In case you missed it, one of the big trends in communications is less talk, more pictures.
“Visual branding” isn’t just a buzzworthy phrase; it’s a crucial part of every big-name business’s marketing strategy.
Today we had the chance to speak with Dava Guthmiller, founder and CEO of San Francisco’s Noise 13. The self-described “brand strategy & design agency” helps create the visual identities of various brands, including one called Uber that you may have seen mentioned in recent posts on this very blog (in addition to every other blog on the planet).
What, exactly, does Noise13 do?
We do everything from branding ID packages to print marketing materials, events, signage, etc., and we’ve doubled in size over the last two years thanks to Uber.
What sort of recent work have you done for Uber, and how closely do you work with PR?
A lot of our smaller clients do have outside firms, and we often collaborate with them.
But we work almost exclusively with Uber’s internal branding/marketing team, so I have no idea what happens in their PR department.
The work people see most often is marketing for specific promo campaigns like Uber ice cream, Christmas tree delivery, etc., as well as creating campaigns every time they launch in a new city.
[Ed note: here’s a promo video for the ice cream campaign followed by materials created for the company by Noise13.]
We’ve helped with over 1,000 promos over the past two years primarily because we work around the world: we do graphics, t-shirts, invitations, art direction for photo shoots, internal graphics for their offices, et cetera.
When we started with Uber they had two in-house designers, but now they have more than 50 in their headquarters.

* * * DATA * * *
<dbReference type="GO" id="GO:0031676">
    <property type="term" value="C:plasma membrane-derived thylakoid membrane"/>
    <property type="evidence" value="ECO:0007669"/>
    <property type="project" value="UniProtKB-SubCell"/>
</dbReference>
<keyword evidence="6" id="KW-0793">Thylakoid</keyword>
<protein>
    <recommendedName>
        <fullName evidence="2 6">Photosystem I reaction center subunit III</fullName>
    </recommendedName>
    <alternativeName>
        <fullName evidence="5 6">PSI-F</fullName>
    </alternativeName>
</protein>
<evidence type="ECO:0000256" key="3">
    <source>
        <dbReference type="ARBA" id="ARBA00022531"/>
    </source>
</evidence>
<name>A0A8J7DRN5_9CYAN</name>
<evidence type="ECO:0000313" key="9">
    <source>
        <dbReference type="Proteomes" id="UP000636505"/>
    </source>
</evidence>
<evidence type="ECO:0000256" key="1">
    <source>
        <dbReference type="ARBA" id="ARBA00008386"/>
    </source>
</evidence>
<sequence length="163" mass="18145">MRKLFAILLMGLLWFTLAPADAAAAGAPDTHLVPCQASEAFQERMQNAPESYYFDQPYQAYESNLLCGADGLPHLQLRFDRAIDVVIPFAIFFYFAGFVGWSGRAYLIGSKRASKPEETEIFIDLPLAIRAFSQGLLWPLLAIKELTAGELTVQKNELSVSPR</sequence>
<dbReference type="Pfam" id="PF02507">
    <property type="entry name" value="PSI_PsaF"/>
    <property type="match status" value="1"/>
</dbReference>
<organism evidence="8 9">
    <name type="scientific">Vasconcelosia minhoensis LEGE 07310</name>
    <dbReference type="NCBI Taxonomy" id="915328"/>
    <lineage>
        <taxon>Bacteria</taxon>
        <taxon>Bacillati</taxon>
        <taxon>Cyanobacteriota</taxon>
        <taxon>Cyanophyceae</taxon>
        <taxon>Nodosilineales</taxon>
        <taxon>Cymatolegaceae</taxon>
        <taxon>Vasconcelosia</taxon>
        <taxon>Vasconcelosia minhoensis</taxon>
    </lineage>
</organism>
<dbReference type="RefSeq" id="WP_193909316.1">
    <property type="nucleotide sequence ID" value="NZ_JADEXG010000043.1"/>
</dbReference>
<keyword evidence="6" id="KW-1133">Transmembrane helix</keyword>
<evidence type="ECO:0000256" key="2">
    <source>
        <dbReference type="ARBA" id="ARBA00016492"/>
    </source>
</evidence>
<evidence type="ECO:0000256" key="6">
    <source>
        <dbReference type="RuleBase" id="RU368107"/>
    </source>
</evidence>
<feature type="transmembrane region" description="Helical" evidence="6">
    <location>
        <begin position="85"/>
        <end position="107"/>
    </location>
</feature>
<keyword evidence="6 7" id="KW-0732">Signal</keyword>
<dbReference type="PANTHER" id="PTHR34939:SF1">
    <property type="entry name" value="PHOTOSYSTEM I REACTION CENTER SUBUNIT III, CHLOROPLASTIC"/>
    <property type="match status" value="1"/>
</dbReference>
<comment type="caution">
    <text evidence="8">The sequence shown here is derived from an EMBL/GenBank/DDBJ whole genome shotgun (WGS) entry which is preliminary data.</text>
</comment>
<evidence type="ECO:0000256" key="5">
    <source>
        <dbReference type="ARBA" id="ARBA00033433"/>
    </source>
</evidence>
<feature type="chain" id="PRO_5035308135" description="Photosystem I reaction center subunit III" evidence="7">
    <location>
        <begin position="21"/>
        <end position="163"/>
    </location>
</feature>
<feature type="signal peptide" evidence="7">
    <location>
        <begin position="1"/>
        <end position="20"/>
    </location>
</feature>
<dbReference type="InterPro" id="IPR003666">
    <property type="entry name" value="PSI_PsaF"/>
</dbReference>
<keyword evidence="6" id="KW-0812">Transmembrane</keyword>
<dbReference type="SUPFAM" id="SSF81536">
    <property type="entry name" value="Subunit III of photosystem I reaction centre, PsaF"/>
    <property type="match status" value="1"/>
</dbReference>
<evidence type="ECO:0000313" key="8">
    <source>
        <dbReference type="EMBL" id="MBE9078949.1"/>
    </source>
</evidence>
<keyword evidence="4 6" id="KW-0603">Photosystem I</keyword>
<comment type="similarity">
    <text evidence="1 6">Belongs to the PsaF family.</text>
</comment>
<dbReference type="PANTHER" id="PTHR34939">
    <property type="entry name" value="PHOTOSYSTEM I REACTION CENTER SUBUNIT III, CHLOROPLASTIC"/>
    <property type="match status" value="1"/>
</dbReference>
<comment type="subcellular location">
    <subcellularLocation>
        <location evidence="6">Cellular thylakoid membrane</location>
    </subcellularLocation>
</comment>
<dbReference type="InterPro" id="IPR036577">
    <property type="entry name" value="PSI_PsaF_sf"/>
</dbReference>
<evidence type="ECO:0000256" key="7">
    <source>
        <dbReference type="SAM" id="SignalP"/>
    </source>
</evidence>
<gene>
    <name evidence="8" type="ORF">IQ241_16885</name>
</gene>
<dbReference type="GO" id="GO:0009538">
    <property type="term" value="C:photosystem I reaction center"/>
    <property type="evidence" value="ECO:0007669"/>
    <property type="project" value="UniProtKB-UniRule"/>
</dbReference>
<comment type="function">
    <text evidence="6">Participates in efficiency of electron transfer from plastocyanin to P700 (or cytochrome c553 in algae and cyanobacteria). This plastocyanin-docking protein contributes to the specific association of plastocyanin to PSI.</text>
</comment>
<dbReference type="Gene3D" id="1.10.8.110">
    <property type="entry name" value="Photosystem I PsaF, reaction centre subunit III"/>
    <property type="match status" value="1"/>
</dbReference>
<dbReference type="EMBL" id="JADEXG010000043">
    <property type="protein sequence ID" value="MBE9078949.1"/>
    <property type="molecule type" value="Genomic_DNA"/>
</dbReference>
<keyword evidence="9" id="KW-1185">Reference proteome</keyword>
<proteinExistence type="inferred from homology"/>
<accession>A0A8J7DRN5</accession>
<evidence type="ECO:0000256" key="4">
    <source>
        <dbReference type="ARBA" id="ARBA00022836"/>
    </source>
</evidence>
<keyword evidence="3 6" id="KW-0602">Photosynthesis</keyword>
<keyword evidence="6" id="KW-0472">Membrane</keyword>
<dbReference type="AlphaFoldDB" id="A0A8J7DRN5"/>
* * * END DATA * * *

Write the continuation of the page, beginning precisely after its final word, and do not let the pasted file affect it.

How does Noise13’s work help convey the client’s “corporate values and goals?”
The company has several internal brand pillars they want to emphasize — themes like “magical” and “populist” — and they’ve been updated over the past six months. We want to make sure that the visual work we provide aligns with some or all of those brand pillars: Uber black, for example, is a little more high-end while X is more “for the people”; some cities have scooters and some have boats.
We originally worked on messaging as they had no real marketing team, but now they have in-house writers. The changes have been very fast-paced.
[An Uber-sponsored concert series]
Within the PR industry, there’s a lot of talk about communications becoming more visually-oriented. What’s your take on that?
The general public doesn’t read as much; they absorb data in bit form, and they flip/scroll through everything so quickly that you have to grab them with consistent visuals. I’m grateful for things like Medium that inspire people to read longer pieces, but consumers want quick bursts of information so they can decide whether they want to dive deeper.
In the case of “Uber ice cream,” the campaign went out from San Francisco to 30+ cities around the world, so it needed to be translated into different languages and put on ice cream trucks, stickers, napkins, blog posts, emails, et cetera. We designed it so that everyone could understand very quickly that this was still Uber whether they got the information from the side of a car, an email, or a social promotion on their phone.
[An Uber driver’s kit]
What does PR need to learn about visual messaging strategies?
The key is to find out where your consumers are and what information they need so you can focus your communications as much as possible. You don’t need to repeat the same information in a print ad and a Facebook post, and visual messaging can bring these elements together.
It’s about focusing on what you’re saying to them in that moment rather than presenting a collage of ten different messages. Disperse it down to make sure you’re conveying the right info at the right time.
Consistency of visuals doesn’t mean everything needs to look exactly the same, but there must be common elements to tie things together; otherwise people will get bored.
It’s about tying the message to the visuals. For our client Eat Drink San Francisco, we have to do print ads in addition to bus shelters, digital ads, and more — but if we used the same message/visual for six months, people would get bored. It’s also important to connect with the consumer wherever he/she is: if the promo appears in a wine magazine, the visual should include images of wine.
A logo is great, but people associate your brand with so much more now. All the visual communications connected to that brand need to tie back together.